It has probably come to your attention that the baseball owners, the last stand of entrenched royalty on the planet, have gotten rid of their commissioner on the grounds he had exceeded his authority.
It's very easy for a commissioner to exceed his authority. He doesn't have any to begin with.
But the rulers of the grand old game have the unenviable task of picking a permanent successor. This will not be easy. The requirements are very special.
But because we in journalism are always interested in promoting the public weal, we would like to offer a few viable candidates:
1. Since the days of Judge Kenesaw Mountain Landis, the most potent of all baseball commissioners, it has been customary to look for a jurist who might fill the bill. Accordingly, we would like to propose an ideal man for the job: Judge Crater.
Judge Crater disappeared off the face of the earth in 1930. That's the beauty of it. That's what makes him so perfect for the job. Had Fay Vincent disappeared, he'd still be commissioner.
2. Perhaps it's time to consider a woman for the post. After all, this is 1992. (Never mind that it's 1892 in the councils of baseball.) So, how about a little fanfare, professor! Amelia Earhart!
Now, I realize Amelia hasn't been heard from for decades but obviously one of the prime requirements for the job as commissioner is a capacity for invisibility. Besides, whenever baseball had a crisis it didn't want to deal with, it could say "That's Amelia's problem." It's well established that the way to make crises go away is to ignore them. If Amelia were commissioner, they could drop all the problems into the Pacific Ocean and forget about them.
3. The next best thing to having a jurist or a woman for commissioner is having a key political figure. A former President would be perfect, and Richard Nixon has been proposed. Well, that's sound thinking, but if you have to have a former President, why not Abraham Lincoln? Nixon has certain drawbacks. Being alive is one of them. (Watergate wouldn't bother owners. They want someone who can destroy tapes--that way you can't get caught in collusion.)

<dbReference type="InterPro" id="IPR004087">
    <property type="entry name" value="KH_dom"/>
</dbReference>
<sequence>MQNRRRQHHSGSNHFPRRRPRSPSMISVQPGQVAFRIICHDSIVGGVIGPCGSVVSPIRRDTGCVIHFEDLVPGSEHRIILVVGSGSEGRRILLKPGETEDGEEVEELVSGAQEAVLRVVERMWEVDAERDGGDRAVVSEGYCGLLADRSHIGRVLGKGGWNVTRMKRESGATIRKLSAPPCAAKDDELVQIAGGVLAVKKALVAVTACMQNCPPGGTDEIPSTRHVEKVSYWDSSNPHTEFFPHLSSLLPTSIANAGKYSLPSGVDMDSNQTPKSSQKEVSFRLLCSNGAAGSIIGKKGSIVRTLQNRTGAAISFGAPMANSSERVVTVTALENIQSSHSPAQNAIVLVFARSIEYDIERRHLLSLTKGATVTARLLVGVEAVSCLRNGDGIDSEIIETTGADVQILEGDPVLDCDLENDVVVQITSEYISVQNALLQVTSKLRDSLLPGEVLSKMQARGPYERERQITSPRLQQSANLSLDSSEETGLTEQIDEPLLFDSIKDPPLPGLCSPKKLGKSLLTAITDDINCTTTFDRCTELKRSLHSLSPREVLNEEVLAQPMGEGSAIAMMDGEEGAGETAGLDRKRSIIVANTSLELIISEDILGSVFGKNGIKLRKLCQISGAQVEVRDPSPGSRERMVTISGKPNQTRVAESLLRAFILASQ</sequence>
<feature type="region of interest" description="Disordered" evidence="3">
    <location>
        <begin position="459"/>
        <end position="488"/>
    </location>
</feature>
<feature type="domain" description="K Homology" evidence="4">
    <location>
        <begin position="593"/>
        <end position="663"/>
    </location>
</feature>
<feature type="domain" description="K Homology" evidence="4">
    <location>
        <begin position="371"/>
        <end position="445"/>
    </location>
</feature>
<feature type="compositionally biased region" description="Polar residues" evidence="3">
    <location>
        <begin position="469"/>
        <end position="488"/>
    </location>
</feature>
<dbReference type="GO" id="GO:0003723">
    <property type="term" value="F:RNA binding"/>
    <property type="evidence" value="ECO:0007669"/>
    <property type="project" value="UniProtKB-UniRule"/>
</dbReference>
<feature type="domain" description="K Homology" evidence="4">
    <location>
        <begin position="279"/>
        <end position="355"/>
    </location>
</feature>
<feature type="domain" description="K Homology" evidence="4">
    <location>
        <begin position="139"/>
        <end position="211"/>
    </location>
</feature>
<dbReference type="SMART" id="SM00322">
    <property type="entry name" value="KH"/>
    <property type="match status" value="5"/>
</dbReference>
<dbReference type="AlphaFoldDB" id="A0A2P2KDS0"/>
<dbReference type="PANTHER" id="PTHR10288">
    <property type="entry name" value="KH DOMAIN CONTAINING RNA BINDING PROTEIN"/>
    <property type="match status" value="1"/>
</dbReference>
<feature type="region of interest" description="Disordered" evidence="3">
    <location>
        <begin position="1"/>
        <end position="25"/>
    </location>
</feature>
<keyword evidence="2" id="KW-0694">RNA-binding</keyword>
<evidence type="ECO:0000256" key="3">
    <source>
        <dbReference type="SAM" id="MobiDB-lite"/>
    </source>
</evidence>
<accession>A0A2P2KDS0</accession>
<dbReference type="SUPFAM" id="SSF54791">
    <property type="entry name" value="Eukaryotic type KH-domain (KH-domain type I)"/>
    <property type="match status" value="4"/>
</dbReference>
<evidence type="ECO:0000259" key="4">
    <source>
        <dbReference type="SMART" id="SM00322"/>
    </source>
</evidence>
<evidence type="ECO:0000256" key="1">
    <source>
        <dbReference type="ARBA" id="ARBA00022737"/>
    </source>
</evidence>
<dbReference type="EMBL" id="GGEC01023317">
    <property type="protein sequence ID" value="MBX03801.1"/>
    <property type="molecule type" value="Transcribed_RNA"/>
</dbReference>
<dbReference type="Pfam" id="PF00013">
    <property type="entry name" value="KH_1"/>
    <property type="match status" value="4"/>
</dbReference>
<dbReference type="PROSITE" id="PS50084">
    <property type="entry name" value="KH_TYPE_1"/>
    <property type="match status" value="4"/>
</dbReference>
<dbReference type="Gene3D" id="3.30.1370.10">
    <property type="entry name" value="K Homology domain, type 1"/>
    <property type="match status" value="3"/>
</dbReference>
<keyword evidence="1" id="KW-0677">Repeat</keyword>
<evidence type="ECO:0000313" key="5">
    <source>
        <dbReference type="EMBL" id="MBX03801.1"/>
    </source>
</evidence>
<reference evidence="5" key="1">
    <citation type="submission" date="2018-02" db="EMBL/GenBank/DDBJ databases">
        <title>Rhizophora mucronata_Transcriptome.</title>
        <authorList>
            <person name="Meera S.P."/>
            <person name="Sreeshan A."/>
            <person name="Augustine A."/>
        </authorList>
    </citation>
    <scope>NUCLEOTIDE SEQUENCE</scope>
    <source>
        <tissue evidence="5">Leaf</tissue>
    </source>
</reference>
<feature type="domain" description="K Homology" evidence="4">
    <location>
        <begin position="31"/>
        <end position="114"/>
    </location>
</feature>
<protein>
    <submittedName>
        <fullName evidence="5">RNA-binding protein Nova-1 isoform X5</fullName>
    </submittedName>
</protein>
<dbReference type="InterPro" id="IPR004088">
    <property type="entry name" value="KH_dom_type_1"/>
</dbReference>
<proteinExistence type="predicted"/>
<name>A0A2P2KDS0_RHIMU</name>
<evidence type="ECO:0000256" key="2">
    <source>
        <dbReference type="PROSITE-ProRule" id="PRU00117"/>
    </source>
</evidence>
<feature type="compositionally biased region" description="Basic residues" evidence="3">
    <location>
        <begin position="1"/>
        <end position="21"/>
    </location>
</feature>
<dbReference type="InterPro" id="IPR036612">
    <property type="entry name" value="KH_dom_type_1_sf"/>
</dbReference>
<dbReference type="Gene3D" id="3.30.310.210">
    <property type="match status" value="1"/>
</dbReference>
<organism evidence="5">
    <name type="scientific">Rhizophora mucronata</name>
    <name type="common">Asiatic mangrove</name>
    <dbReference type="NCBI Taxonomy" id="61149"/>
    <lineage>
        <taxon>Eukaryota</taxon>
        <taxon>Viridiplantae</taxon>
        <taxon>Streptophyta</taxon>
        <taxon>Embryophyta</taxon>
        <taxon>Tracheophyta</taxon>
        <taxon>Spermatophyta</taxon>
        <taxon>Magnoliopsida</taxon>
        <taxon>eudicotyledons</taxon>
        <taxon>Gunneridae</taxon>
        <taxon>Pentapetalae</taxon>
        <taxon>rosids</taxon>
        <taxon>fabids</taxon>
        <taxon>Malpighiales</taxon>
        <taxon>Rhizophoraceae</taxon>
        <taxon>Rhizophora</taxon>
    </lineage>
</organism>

4. If you can't have a judge, woman or top political figure, baseball likes to lean to military men. Joint Chief of Staff Chairman Colin Powell gets a lot of attention, but if he's smart he will stick to dealing with Saddam Hussein. Baseball owners make him look humble. Baseball appointed General Spike Eckert some years ago, but he was the administrative equivalent of a passed ball. No, what baseball should do is appoint Ulysses S. Grant. In this way, they get not only a military hero but a former President.
Now, to be sure, the general is in Grant's Tomb. This doesn't make him unsuitable. Wherever a commissioner has his office becomes a tomb immediately anyway.
If Grant's not agreeable to the owners (some of them are Southerners), how about Napoleon? He comes with his own tomb, too. Saves overhead.
5. How about Claude Rains? If the job calls for invisibility--and it does--how about Hollywood's Invisible Man? Give him a few bandages and you don't know he's there. This is the way owners treat commissioners anyway. As if they weren't there.
6. There used to be a character in San Francisco known as Emperor Norton I, who thought he ran the city. He issued decrees, certified laws and, in general, ran around in epaulets and deluded himself into thinking he was a genuine ruler. The city humored him. It let him go about in his silly uniform and gravely assured him he was doing a good job but, of course, paid no real attention to him at all. He would be perfect for a baseball commissioner. Nick Nolte could play the part.
7. The Red Queen in Alice In Wonderland would make an ideal candidate. "Sentence first--verdict afterward" sounds a perfectly proper rule of procedure for the job. "Off with their heads!" is a solution worthy of the owners' basic philosophy. Lewis Carroll would love baseball owners.
8. It's often a good idea to consider someone with a labor background. For this reason, maybe Jimmy Hoffa should be given some consideration. Marvin Miller should be given some, too. Marvin was the commissioner of baseball back when he ran the players' union. But Marvin has two serious drawbacks: 1) he's alive; and 2) he's intelligent. Moreover, he'd probably be good for the game. That would never be tolerated. We have seen what the owners do to people who make decisions "in the best interests of baseball."
Schopenhauer said that "in order to destroy a man, it is only necessary to give his work the character of uselessness." Baseball owners do this better than anybody. They don't want a commissioner, they want a chauffeur. A valet. A footman. A ghost for their haunted house.
Do they need a (live) commissioner? Well, just look at their game--it's anarchy out there. If my game were in the shape that theirs is, I'd even consider George Steinbrenner.